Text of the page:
Remember how I kept complaining about my leg and talking about this mysterious “IT band?” Well, it’s real. And I was diagnosed with ITBS, better known as IT band syndrome, which is a mythical disease. Doctors literally characterize it as pain localized to the IT band, or inflammation, or overuse. Which sounds very broad, if you ask me. But whatever, I’m not the doctor, I don’t have an M.D., so here is where I will resort back to my happy and convenient use of scholarly peer-reviewed research.
Friday, I was diagnosed with two strained hamstrings and one IT band with ITBS. Yeah, ouch. My sports medicine doctor suggested physical therapy, two times a week for six weeks, ice packs whenever necessary, and dry needling at physical therapy sessions. Yes. That means needles. His excuse for the physical therapist to poke and prod me falls under “rehabilitation” but it seems evil if you ask me.
So, on my own time, I looked into ITBS and its different treatment options, one being dry needling. Acupuncture by itself was created as a form of alternative medicine by traditional Chinese Medicine. It’s actually pseudoscience… meaning, it’s not convincing. Techniques vary depending on location, culture, and physician, and studies showing that it has any effect on pain, or any long-term effect in general, are inconsistent (Ernst, 2011). Many studies actually show that acupunctural benefits are placebo (Ernst, 2006). So basically any benefits are a figment of your imagination.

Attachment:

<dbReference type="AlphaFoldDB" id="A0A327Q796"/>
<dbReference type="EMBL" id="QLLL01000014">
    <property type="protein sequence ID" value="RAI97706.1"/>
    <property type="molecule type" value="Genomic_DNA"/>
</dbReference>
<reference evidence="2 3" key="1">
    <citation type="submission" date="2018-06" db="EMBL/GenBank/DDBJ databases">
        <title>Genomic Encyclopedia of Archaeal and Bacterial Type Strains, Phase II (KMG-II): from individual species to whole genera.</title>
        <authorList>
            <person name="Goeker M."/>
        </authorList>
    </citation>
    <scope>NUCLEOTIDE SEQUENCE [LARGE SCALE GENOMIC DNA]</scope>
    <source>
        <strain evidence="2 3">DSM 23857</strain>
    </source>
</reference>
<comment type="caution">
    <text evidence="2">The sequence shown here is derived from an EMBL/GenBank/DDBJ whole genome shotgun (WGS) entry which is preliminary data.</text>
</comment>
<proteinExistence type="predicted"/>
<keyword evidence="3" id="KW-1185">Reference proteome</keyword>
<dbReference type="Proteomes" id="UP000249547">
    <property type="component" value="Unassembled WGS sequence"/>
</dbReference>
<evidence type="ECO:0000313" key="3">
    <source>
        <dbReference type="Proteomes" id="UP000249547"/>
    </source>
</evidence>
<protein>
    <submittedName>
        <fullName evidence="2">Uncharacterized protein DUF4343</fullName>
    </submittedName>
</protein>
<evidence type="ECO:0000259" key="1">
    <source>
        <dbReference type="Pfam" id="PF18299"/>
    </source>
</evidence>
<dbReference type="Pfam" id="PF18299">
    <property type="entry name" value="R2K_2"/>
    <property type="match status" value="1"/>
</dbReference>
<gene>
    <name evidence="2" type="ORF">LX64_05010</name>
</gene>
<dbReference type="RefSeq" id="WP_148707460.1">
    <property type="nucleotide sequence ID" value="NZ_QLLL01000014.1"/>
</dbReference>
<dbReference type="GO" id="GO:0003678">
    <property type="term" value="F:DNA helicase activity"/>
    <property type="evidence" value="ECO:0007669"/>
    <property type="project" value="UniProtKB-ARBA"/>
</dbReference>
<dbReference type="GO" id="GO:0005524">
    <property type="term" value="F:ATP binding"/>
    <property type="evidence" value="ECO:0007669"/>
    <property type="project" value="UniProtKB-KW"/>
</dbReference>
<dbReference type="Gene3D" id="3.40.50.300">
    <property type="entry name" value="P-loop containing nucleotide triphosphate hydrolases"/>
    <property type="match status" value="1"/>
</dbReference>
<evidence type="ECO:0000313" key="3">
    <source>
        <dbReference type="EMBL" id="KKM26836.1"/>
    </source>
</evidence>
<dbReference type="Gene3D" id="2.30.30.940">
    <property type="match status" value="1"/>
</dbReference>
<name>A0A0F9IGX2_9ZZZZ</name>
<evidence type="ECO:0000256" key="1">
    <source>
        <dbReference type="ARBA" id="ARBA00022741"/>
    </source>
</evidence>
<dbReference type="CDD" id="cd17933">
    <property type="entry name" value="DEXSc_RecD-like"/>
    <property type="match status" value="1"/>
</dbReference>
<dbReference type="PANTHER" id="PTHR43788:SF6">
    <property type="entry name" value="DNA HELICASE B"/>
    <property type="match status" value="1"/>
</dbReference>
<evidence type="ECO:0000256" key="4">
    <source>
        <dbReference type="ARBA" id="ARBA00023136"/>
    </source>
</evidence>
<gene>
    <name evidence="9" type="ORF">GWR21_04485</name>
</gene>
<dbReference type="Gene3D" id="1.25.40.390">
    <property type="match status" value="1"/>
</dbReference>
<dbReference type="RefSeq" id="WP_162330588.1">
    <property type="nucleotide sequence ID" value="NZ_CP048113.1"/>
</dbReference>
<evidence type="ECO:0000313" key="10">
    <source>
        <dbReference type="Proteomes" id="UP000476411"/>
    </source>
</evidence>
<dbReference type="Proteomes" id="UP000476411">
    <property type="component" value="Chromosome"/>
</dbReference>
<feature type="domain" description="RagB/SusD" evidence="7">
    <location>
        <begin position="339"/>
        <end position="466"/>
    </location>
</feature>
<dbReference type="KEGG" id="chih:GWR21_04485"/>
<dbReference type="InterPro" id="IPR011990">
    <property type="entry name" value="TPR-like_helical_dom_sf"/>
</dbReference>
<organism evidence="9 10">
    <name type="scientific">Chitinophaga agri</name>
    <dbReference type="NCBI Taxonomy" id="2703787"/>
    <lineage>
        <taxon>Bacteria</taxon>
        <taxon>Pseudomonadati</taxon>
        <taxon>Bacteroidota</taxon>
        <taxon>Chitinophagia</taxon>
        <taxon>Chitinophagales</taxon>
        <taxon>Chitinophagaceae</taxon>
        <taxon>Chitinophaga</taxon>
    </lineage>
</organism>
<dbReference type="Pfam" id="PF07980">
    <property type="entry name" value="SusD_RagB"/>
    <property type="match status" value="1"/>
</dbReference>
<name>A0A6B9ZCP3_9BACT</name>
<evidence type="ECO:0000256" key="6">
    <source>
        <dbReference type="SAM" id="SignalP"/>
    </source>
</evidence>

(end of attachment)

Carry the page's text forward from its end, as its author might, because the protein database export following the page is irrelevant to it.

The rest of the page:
The reason dry needling is supposed to work is because it stimulates the myofascial trigger points. These are super irritable parts in the tissue surrounding skeletal muscle, and these are associated with numerous muscle or tissue injuries, including ITBS. Dry needling causes these trigger points to twitch (for all you bio nerds: rapid depolarization of the muscle fibers), thus causing spontaneous electrical activity or dysfunction (read: pain) to dramatically subside (Kalichman and Vulfsons, 2010). However, around 8% of all dry needling patients report adverse effects, which can include scary events like even worse pain and hematomas (Kalichman and Vulfsons, 2010). Further studies support the idea that dry needling can effectively treat ITBS by asserting that it decreases muscular stiffness and improve functional lengthening of the IT band (Falvey et al., 2009).
So if the critics at Rotten Tomatoes had to review acupuncture and dry needling, I think they’d give it a 50%. Reviews are mixed and research shows a lot of ambiguity. I’ll keep you guys updated on whether or not I actually see any kind of improvement with this treatment, what works, and what doesn’t.